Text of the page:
The frugality of students


By James Meaney

The traditional ages of Chaminade University student’s ranges between 18-23 years of age, an age young enough to still expect all of life’s luxuries, but old enough to not actually be able to afford them. Students find ways to save money every way they can, whether it’s spending an excruciating 2 hours opening a coconut so they don’t have to spend $3 on a drink, or raiding hotel bathroom toiletries whenever a visitor is in town, students have cunningly deciphered the line between thieving and spending, and it’s a very tight line to walk.

Hawaii is one of the most expensive places to live in the U.S., a place where shipping costs of dairy can seem like a cow swam from California with cheese duct taped to its leg.

Living in Hawaii does have some benefits though; it’s not all doom and gloom. Junior, David Kasberg said that one tip is to spend as much time away from dry land as possible. “I always try to spend as much time in the ocean as I possibly can.” He said, “Being in the water all day helps me save money, I wouldn’t pay to do things on land. Surfing and homemade sandwiches saves me a lot of money. When I have time to go out, I’ll spend 3-4 hours in the ocean on my beater board, that’s 3-4 hours I’m not spending any money.”

Chaminade student Mitchell Fasolo is also a junior who takes his frugal lifestyle very seriously, while relishing his tap water and Ramen noodles he said “It’s like a full-time job really, there isn’t a day that goes by that I’m not google-ing the price of mayonnaise,” he said. “One thing to keep in mind is that reward cards are one of the most, if not the most important thing in your wallet. Don’t worry about your I.D. or credit card, as long as you have that free coffee coupon and your 250 Foodland Maikai points reward receipt (which enables you to receive the product of the week,) you’re golden.”

Fasolo said the solution is in the details, every penny counts, and pay attention to your spending. No one is going to see you taking scissors to your toothpaste tube to stretch and squeeze for a few extra days, no one is going to say anything if you grab an extra slice of pizza at the Dinosaur club meeting in the library.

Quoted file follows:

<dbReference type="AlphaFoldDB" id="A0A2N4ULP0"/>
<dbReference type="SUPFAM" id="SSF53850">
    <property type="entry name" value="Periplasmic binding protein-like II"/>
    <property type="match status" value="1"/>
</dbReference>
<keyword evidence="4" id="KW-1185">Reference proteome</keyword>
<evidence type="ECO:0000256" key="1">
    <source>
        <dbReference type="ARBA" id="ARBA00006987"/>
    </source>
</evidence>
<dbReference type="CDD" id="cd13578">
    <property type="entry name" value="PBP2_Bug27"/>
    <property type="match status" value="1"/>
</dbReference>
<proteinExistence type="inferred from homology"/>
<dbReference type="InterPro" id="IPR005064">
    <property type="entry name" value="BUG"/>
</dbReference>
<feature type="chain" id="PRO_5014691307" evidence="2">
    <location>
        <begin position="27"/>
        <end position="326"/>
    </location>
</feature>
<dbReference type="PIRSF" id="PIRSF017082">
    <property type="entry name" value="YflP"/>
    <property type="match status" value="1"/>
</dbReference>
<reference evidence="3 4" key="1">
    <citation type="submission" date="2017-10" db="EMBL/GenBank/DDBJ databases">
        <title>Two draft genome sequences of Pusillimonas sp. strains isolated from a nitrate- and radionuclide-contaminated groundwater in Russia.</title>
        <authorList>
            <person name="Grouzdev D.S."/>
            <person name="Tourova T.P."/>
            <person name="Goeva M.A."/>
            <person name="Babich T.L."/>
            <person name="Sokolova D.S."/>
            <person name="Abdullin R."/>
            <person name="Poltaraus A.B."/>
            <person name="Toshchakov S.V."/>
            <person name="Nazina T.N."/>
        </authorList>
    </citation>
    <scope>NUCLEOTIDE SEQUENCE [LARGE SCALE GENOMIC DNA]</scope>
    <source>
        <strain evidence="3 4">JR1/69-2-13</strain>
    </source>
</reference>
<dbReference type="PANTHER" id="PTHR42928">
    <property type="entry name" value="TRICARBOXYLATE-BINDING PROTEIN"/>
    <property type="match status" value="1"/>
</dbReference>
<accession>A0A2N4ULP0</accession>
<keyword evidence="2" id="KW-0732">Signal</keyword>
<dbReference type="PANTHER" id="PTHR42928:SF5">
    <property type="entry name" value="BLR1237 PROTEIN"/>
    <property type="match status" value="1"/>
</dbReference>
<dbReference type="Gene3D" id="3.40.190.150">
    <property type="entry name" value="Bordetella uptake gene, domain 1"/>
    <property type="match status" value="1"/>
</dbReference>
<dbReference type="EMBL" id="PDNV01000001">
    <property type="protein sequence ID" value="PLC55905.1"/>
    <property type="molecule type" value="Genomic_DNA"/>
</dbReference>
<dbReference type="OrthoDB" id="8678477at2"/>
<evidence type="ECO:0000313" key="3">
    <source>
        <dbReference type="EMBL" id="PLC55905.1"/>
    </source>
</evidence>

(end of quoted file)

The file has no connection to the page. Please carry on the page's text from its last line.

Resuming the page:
Young adults are forced to shop via pricing not preference (which can take a lot longer); they strategize on how to save money. After weeks of saving and budgeting, students may even celebrate by spending their hard unspent savings on mingling with affluent moms while purchasing poke at Whole Foods, just so they can feel ever so slightly rich.

Theresa Cameron is another one of the many Chaminade students whose lifestyle corresponds with expensive tuition fees and Hawaii’s almost prohibitive cost of living. “I have always been quite good with my money, but since being at college, I’ve not able to eat out, she said. “I have to make all my own food at home.” Her money-saving techniques also had an effect on her relationship. “I stopped giving my now, ex-boyfriend a ride on my motorcycle to save gas,” she said.

Students around the country are finding their own ways to save money everyday and there are plenty of drastic ways to save money: don’t offer free rides, remember that there are no shops in the ocean, and when you eat something, make it yourself. Next time you reach for your wallet, maybe reach for your surfboard instead.